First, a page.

NHS providers should refer to this page for the latest updates on financial accounting and reporting. We also email updates to finance teams.
- 2022/23 year end timetable letter (updated 1 June 2023)
- DHSC Group Accounting Manual (GAM) 2022/23
- FT Annual Reporting Manual (ARM) 2022/23
- DHSC agreement of balances
- PFMS – Trust Portal Submission Guide
- Special payments letter – April 2021
International Financial Reporting Standard (IFRS) 16 Leases
Current form and submission issues – updated 26 May
Latest month 12 template version: 220.127.116.11D (Updater issued 18 May)
|TAC21 – Note 28.2 – lease liabilities||Movements in lease liabilities transferring in or out of the provider via absorption transfer are being pulled into note 28.2 from TAC30 with an incorrect sign. This will prevent the SoFP from balancing.||This has been corrected in Updater version 18.104.22.168D.|
|Key data check KD2 – Signage||Updater version v22.214.171.124B activated check KD2 (movements from Key Data) but was populated with non ringfenced RDEL data with the incorrect sign||This has been corrected in Updater version 126.96.36.199C which is available on PFMS Portals.|
|TAC validation 206 (pay offer) and PFR tab 08. Op Inc (source) row 107 subcode INC0332
NOTE: this only affects trusts if the v188.8.131.52 fixer was not run prior to running v184.108.40.206.
|TAC validation 206 – missing formula in J
08 Op Inc (source) – misaligned columns and broken formulas on row 107
|Corrected in Updater version 220.127.116.11A
If your trust has already run V18.104.22.168 and does not have the template errors listed after running (because V22.214.171.124 had already been applied), you do not need to apply this fixer (although it can be optionally applied). If your trust had not yet applied the V126.96.36.199 fixer from 13 April, please apply V188.8.131.52A instead.
|TAC28 Disclosures||NHS Trusts only: The CRL performance table has not been updated to include right of use assets.||Updated in version 184.108.40.206|
|42. Data Validation||TAC consistency check C9 – the signage on depreciation being pulled from TACs is incorrect resulting in a fail on this validation. This affects only 3 providers.||Corrected in version 220.127.116.11|
Latest financial reporting updates
Determination over NHS Trust annual reports – 6 June 2023
The Health and Care Act 2022 transferred the power to determine the form of an NHS trust’s annual report from the Secretary of State to NHS England. This document formalises the arrangements. There is no new action required for NHS trusts – this document confirms that NHS trusts should follow DHSC’s Group Accounting Manual in the same way as they previously have and currently do.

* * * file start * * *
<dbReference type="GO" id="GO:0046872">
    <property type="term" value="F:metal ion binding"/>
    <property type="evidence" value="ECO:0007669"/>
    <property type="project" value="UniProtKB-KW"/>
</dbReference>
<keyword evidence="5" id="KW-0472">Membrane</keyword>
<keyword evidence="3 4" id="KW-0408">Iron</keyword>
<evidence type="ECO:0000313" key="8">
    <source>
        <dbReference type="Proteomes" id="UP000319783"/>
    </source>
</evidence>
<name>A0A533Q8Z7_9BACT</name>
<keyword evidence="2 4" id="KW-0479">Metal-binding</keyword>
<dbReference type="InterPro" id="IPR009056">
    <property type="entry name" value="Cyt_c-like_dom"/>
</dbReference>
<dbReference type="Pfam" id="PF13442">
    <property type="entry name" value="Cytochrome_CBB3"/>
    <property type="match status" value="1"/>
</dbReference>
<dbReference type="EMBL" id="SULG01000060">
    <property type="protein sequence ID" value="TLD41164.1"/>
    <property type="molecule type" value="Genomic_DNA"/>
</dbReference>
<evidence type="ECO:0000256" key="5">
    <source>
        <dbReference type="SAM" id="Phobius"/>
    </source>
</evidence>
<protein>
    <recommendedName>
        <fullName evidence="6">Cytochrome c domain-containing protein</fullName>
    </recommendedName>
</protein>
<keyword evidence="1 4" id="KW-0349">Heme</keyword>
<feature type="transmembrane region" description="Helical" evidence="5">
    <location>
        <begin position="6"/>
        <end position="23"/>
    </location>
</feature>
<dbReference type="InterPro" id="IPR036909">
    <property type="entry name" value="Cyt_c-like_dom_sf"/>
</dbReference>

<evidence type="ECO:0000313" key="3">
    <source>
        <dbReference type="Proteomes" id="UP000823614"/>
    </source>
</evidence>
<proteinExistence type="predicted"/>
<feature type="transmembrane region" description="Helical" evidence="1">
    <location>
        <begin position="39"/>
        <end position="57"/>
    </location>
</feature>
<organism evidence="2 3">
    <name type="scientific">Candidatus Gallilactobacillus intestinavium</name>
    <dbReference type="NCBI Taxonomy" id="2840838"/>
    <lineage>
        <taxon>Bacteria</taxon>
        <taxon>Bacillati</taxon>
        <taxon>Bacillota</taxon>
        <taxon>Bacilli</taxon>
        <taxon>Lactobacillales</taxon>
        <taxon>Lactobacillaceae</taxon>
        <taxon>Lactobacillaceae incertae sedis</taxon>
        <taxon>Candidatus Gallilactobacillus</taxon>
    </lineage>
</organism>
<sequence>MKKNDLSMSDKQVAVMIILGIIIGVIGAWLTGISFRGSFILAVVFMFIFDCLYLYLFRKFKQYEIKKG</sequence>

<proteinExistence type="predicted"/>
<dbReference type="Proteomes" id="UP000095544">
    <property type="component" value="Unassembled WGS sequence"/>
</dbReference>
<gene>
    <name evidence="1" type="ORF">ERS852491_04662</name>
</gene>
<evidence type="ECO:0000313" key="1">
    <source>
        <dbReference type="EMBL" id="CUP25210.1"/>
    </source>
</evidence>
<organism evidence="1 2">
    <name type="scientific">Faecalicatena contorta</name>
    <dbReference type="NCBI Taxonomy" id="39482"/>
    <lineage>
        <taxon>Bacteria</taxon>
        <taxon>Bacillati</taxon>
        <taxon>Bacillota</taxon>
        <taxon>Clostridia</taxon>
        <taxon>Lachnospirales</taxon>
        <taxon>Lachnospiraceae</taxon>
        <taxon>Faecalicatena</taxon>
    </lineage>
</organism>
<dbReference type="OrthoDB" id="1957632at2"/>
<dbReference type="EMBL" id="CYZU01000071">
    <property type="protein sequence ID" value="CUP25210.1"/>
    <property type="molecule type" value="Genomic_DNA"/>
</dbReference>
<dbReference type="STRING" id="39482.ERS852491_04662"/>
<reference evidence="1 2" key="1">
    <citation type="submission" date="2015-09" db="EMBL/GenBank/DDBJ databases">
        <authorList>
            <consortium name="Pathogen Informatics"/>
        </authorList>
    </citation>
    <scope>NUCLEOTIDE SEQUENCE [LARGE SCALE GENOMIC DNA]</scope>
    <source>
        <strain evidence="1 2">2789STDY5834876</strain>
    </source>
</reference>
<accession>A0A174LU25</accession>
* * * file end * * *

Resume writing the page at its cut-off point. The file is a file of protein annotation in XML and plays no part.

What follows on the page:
2022/23 remuneration reports: additional disclosure for pension entitlements – update to DHSC GAM and FT ARM – 2 June 2023
HM Treasury recently issued guidance to confirm that discount rate guidance it issued for public sector pensions at the end of March does not apply to pension entitlements disclosures in 2022/23 annual reports. The information provided to NHS bodies by NHS BSA is on the correct basis; this means there is no action NHS providers need to take except for adding a brief disclosure below the pension entitlements table (the ‘Greenbury’ information) to explain the basis of calculation.
- For NHS foundation trusts – the added disclosure requirement is contained in an update to the FT ARM which is available at NHS foundation trust annual reporting manual
- For NHS trusts – the added disclosure requirement is contained in an Additional Guidance update to the DHSC GAM which is available at DHSC group accounting manual 2022 to 2023
We have prepared our annual year end checklist to aid providers with preparations for submitting the audited annual report and accounts. This checklist contains no new information but is available to download if useful.
We have updated the accounts timetable for 2022/23 with details of annual report finalisation deadlines: Accounts-timetable-letter-202223
NHS pension scheme disclosure for 2022/23 – 31 March 2023
The template disclosure on the NHS pension scheme for inclusion in 2022/23 accounts is now available.
The FT ARM for 2022/23 is available at NHS foundation trust annual reporting manual (FT ARM).
To facilitate copying, a Word document of the model Annual Governance Statement (AGS) and other certificates/statements needed for the annual report and accounts is also available below.
TAC Completion Instructions: month 12 2022/23 – 23 March 2023
Guidance on completing the Trust Accounts Consolidation (TAC) schedules for month 12 2022/23: TAC Completion Instructions M12 2022-23
NHS trusts: 2022/23 annual governance statement and certificates for year end accounts – 8 March 2023
The following document provides guidance to NHS trusts preparing annual governance statements (AGS) for their annual reports. It also contains the required formats for other certificates/statements for year end accounts. A Word document is also provided to facilitate copying. This does not apply to NHS foundation trusts who should follow the formats prescribed by the FT ARM.